Never visit Glen Coe in summer.
As the gateway to the Scottish highlands and to the real wilds, Glen Coe is awkward in summer. It’s a husky in the tropics: confused and out of context, out of place in its own space. It has a relentless drive for life that is exhausted in the heat and the itchy, biting wildlife that buzz above the bogs.
It was made for winter.
This is obvious in the jagged, cracked peaks that erupt from the soft colours of the springy heather. Bare rock and empty wilderness is its natural form. You could stand in the middle of the long winding road into the valley and find no car in sight. Life here is meant to be quiet.
Glen Coe has a winter personality: slightly aloof, obviously treacherous, brutally honest. The colours - a palette of siennas and yellows - are more sincere than when it dresses itself in the vivid valley greens of summer. Glen Coe is best when understated, and empty.
There are 9 hours of daylight in early November. Long walks are a planned affair, with full rucksacks and strapped up bodies with one eye on the horizon in case the sun winks out behind a storm. Turn up an hour after sunrise at the base of a mountain and you’ve still beaten the light: it moves slowly in these parts, and climbs agonisingly over the mountains before setting the valley alight.
Glen Coe dictates its own dawn, and teases out the sun to make the golden hour last all day.
But the nature of landscape photography is that its uncontrolled. You have no power over the strength or consistency of the light, the state of the ground or of the air, and this is more true in a country like Scotland than it is most. You have to work with whatever Glen Coe gives you, and this is as like to be a snowstorm as it is a bitterly cold sunny day.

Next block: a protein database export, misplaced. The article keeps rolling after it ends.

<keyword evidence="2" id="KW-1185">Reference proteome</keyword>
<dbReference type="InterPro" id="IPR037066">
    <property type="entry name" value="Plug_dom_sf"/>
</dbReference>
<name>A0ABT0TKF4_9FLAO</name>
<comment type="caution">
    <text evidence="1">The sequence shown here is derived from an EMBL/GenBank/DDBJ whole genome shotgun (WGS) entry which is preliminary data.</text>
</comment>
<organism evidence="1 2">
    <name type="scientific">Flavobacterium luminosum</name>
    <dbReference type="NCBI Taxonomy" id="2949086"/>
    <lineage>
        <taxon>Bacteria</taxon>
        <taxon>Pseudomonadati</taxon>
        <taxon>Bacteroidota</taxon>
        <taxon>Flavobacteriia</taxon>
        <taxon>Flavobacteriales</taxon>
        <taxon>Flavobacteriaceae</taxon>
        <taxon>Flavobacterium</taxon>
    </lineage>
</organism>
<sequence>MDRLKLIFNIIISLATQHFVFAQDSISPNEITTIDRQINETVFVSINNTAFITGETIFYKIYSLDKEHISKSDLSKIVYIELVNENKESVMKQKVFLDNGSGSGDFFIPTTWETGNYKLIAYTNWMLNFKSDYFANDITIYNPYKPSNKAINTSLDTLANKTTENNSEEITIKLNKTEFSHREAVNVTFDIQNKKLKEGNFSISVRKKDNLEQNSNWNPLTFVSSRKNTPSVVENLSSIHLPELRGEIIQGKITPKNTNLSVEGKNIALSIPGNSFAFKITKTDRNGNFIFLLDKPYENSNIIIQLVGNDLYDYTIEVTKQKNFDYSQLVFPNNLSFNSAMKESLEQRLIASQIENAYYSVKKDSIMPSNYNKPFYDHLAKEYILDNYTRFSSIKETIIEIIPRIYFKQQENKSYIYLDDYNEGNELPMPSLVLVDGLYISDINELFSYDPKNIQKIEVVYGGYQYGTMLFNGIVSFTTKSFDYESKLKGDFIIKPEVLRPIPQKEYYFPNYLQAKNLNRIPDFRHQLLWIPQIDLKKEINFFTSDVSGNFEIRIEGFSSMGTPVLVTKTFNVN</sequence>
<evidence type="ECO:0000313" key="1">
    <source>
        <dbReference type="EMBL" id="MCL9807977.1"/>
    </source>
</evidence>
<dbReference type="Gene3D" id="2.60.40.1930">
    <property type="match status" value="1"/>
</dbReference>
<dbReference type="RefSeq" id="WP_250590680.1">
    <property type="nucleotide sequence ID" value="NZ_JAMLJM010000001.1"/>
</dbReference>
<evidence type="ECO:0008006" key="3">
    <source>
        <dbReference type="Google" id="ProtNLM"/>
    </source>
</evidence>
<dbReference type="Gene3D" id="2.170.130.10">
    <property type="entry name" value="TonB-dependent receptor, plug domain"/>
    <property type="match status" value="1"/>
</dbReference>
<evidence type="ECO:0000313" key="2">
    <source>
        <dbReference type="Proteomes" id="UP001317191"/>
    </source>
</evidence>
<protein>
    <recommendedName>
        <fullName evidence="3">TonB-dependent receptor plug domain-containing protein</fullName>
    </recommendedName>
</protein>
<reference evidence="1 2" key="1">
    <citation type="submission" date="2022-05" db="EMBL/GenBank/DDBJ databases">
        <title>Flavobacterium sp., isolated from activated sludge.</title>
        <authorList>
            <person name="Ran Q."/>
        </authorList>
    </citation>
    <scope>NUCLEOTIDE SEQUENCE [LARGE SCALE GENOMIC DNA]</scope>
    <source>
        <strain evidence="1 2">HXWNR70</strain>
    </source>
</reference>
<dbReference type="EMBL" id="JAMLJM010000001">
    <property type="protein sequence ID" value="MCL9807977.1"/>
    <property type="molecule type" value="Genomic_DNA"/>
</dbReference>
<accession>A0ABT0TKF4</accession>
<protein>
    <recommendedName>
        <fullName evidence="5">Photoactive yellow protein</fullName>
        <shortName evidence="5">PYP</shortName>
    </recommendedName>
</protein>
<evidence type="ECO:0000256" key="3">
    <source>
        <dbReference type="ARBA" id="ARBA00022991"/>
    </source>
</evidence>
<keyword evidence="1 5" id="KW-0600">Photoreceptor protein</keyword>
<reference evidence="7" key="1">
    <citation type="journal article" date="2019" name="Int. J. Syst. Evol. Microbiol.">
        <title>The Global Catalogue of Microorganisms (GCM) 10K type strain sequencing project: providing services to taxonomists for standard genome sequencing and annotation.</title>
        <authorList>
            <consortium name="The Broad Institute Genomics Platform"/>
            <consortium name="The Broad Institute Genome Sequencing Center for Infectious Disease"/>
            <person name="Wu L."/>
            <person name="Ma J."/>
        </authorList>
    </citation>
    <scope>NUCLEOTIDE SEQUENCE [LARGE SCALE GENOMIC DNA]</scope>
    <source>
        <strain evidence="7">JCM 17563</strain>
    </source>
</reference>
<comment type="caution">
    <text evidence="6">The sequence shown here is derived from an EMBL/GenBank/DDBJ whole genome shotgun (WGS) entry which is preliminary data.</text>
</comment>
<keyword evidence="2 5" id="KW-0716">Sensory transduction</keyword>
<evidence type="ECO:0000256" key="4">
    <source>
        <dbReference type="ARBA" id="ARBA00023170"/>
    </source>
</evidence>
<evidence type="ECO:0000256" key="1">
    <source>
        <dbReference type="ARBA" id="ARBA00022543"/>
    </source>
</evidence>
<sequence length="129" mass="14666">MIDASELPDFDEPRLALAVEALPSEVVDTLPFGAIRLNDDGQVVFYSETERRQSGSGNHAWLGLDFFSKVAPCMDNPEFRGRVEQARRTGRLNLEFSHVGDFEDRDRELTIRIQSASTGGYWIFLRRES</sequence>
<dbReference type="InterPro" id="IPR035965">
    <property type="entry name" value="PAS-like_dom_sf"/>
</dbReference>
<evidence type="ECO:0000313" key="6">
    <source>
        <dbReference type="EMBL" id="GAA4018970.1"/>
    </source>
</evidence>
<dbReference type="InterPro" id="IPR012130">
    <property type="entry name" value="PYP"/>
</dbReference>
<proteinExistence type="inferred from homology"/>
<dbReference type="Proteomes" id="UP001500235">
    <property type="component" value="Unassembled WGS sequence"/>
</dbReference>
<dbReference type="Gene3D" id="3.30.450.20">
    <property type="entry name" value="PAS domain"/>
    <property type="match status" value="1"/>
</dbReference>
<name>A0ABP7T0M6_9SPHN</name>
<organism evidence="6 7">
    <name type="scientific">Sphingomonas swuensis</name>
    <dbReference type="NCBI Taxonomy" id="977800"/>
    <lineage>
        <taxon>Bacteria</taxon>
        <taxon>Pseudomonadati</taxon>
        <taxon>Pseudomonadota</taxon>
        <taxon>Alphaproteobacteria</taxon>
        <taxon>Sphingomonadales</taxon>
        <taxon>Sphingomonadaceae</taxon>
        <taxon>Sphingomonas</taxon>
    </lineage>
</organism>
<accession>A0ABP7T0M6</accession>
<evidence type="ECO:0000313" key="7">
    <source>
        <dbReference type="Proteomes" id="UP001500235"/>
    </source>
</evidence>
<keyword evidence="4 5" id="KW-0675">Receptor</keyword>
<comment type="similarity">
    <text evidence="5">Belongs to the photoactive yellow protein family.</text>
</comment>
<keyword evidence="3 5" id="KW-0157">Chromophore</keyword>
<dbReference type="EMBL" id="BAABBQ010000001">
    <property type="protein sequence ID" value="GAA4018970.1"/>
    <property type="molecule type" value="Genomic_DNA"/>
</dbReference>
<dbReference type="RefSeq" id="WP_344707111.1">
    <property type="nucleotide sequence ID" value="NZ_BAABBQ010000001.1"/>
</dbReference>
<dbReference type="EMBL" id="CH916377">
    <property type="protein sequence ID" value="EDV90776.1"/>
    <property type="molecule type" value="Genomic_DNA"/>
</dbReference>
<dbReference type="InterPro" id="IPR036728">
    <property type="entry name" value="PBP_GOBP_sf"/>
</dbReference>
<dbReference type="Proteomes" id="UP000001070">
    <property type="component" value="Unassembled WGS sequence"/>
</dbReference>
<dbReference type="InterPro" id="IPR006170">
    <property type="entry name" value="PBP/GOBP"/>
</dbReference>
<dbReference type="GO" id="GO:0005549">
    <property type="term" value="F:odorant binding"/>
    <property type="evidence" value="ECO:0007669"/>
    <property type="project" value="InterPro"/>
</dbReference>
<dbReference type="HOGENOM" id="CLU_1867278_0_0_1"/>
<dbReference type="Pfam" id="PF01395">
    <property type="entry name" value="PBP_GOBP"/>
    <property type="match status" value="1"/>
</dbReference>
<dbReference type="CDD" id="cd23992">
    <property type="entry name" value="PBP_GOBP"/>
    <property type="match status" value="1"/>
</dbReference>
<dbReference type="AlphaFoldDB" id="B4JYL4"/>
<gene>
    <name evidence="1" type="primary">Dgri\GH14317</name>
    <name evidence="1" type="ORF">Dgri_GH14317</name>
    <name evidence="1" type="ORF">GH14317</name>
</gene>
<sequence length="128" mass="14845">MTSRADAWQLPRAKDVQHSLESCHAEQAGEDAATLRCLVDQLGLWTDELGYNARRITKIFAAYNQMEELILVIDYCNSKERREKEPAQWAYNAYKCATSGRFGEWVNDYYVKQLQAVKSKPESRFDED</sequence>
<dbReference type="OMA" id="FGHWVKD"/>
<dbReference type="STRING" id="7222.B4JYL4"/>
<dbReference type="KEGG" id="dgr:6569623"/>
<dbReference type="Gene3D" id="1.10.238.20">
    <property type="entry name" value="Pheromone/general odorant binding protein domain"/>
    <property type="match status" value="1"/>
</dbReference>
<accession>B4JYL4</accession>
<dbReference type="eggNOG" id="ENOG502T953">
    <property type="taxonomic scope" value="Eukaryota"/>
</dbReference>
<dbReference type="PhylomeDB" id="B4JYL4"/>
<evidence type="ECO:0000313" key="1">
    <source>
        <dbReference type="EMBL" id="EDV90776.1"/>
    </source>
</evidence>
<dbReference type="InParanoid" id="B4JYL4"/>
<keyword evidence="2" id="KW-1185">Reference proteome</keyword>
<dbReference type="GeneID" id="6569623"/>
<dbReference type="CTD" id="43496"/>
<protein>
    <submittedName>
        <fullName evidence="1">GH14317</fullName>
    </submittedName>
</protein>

Sometimes, it’s just a matter of waiting an hour. The best thing to do is be prepared for everything, set a steady pace, and walk upwards to meet the sun.
There is a real sense of powerlessness when confronted with the highlands in winter, but this is a freeing sensation that makes you hyper aware of every capture. At any moment you might be confronted with a flurry of snow that finishes as soon as it begins, or turn around from a startling vista only to see a dangerous black wall of fog has crept up behind you.
Any walk may have to be cut short just before the final climb to the summit. This can be cruel when the entire horizon is made of mountains. You could just walk to that next peak, or the next, the distance colouring the munros from slate grey to soft grey to barely there, to hidden behind the clouds.
The people you meet here are of a different breed. Walkers are here all year round, of course, but they come into their own in winter. Not just the cheery hello from them now - now they will coalesce into brothers and sisters upon meeting each other in a blinding snowstorm, with a delighted gasp that someone else is up here to give this intensity some context.
They will become your fast friends and adventurers. They may not keep pace, or they may appear just once, from a mile off, silhouetted in the sun, before meeting you on a plateau before the long climb. They are the milestones you use and the people you keep in the back of your mind, knowing that there is help ahead if you get into trouble.
You may even meet them on the very summit and stand in rapt silence together, sharing in the secret of Glen Coe in winter.
And then you will walk back down and nod wordlessly, speechlessly to each other, before splitting off and driving away.